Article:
Commentary by Fr Donagh O’Shea OP, www.goodnews.ie
A leper came to Jesus begging him, and kneeling he said to him, “If you choose, you can make me clean.” Moved with pity, Jesus stretched out his hand and touched him, and said to him, “I do choose. Be made clean!” Immediately the leprosy left him, and he was made clean. After sternly warning him he sent him away at once, saying to him, “See that you say nothing to anyone; but go, show yourself to the priest, and offer for your cleansing what Moses commanded, as a testimony to them.” But he went out and began to proclaim it freely, and to spread the word, so that Jesus could no longer go into a town openly, but stayed out in the country; and people came to him from every quarter.
Jesus speaks and it is done. It is like the word of God at the beginning of creation: “Let there be light, and there was light.” His words are words of power, not commentaries and admonitions.
The ancient world was terrified of leprosy. By Jewish law the sufferer was isolated totally from society: “The leper…shall wear torn clothes and let the hair of his head hang loose, and he shall cover his upper lip and cry, ‘Unclean, unclean’. He shall dwell alone in a habitation outside the camp” (Leviticus 13:45f). The law specified further than a leper had to keep a distance of two metres from other people, and if the other person was downwind from the leper the distance had to be fifty metres. No leper would ever have approached an orthodox rabbi, but the leper in this story approached Jesus confidently for help. This was exceptional, but even more exceptional was what followed: “Jesus stretched out his hand and touched him….” That touch healed him – healed his disease, yes, but healed also his feeling that he not only had a disease but was a disease; it healed his isolation, his loneliness, his despair, his belief that he was cursed by God…. This is the God revealed by Jesus, a “Father of Mercies.”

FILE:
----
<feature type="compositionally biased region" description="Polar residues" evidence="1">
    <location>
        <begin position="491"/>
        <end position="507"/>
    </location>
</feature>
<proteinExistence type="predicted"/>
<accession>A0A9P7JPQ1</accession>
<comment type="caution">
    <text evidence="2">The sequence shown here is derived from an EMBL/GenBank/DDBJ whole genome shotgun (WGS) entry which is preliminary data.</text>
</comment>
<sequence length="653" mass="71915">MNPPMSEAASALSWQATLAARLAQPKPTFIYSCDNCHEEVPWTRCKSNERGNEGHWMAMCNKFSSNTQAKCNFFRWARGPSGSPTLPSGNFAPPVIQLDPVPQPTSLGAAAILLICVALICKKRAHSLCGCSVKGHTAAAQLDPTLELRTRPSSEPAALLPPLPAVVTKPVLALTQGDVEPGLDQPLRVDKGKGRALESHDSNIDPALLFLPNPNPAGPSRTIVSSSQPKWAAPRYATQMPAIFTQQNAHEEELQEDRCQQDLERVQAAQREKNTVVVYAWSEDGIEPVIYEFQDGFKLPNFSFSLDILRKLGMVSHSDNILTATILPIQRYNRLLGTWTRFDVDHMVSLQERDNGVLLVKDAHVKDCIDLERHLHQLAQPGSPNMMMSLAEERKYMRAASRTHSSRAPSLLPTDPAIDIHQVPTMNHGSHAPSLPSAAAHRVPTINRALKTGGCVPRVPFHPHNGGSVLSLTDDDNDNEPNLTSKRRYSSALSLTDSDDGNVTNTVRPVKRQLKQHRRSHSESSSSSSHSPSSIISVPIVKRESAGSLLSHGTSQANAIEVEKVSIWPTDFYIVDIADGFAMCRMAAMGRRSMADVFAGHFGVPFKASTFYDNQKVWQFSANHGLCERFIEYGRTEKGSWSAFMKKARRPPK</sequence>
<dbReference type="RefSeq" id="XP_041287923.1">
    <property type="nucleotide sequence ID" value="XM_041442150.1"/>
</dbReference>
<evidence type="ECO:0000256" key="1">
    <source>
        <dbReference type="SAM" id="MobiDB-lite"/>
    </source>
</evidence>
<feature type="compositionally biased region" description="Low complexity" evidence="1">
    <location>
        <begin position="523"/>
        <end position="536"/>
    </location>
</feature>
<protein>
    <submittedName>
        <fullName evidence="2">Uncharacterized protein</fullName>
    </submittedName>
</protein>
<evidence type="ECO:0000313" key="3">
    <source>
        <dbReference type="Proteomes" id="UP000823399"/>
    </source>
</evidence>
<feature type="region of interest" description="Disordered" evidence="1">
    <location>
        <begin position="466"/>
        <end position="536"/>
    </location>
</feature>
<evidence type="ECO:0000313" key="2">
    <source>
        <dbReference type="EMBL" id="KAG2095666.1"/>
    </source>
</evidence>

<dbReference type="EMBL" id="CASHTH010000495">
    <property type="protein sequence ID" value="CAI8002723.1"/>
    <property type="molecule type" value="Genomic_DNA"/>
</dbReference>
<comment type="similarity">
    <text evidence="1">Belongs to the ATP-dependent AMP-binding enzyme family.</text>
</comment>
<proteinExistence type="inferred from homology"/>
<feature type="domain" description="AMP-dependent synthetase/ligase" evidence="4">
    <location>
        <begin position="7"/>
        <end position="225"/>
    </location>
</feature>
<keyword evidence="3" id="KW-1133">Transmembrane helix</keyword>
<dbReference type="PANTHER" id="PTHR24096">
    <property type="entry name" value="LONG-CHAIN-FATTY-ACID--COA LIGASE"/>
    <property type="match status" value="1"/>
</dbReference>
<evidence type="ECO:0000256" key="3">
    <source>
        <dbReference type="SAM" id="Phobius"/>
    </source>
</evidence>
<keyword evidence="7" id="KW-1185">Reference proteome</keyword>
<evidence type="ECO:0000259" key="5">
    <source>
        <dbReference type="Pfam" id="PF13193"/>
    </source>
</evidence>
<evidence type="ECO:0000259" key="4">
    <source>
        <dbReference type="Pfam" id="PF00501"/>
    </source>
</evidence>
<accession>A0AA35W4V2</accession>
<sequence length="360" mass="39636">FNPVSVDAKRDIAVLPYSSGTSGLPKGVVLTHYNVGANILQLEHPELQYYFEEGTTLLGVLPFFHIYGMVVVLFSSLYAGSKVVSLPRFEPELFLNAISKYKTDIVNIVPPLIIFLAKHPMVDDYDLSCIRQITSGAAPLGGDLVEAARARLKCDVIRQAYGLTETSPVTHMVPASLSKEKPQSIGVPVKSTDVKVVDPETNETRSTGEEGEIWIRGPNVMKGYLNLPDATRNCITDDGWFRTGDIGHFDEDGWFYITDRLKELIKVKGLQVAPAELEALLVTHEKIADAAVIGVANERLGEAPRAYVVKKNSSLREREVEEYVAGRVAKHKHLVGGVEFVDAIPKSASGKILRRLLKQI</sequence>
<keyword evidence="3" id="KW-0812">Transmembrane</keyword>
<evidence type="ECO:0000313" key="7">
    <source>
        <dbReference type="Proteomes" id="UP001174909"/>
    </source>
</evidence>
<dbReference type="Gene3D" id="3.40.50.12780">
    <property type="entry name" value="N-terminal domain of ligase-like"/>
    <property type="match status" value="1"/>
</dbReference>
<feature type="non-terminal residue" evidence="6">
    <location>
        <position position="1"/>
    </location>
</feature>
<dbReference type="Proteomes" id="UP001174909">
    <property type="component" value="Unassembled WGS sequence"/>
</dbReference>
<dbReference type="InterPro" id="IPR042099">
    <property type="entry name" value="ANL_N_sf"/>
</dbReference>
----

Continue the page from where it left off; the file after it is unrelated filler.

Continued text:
By touching the leper, Jesus was defiled in the eyes of Levitical law. The leper broke the Law in approaching Jesus, and Jesus in turn broke through the Law to reach and touch the afflicted man. “For our sake,” wrote St Paul, “God made him to be sin who knew no sin, so that in him we might become the righteousness of God” (2 Corinthians 5:21).
In the minds of many people, somehow, the bad news has replaced the Good News. The bad news is that we would have to be good before we could approach the Lord. This is not the Gospel; it is the approximately the religion of the Pharisees. The good news is that we can approach the Lord no matter what our condition or circumstances. Our Faith is more than a system of morality or a set of admonitions on how we should be; it is Good News, for that is what the word ‘Gospel’ means. It is a revelation of God, “the Father of Mercies.” Jesus came to demonstrate what the Father is like. He could have behaved as a severe moral judge, condemning the sinful; in fact that was what was expected of a prophet. Instead he reached out in mercy to failures and outcasts. He could have invented any kind of parable to say what the Father was like; he invented the parable of the Prodigal Son (Luke 15). Jesus reaches out and welcomes sinners while they are still in their sin. He reaches out to the afflicted and heals them. Our prayer can therefore be very simple: “Lord, help me!” (Matthew 15:25).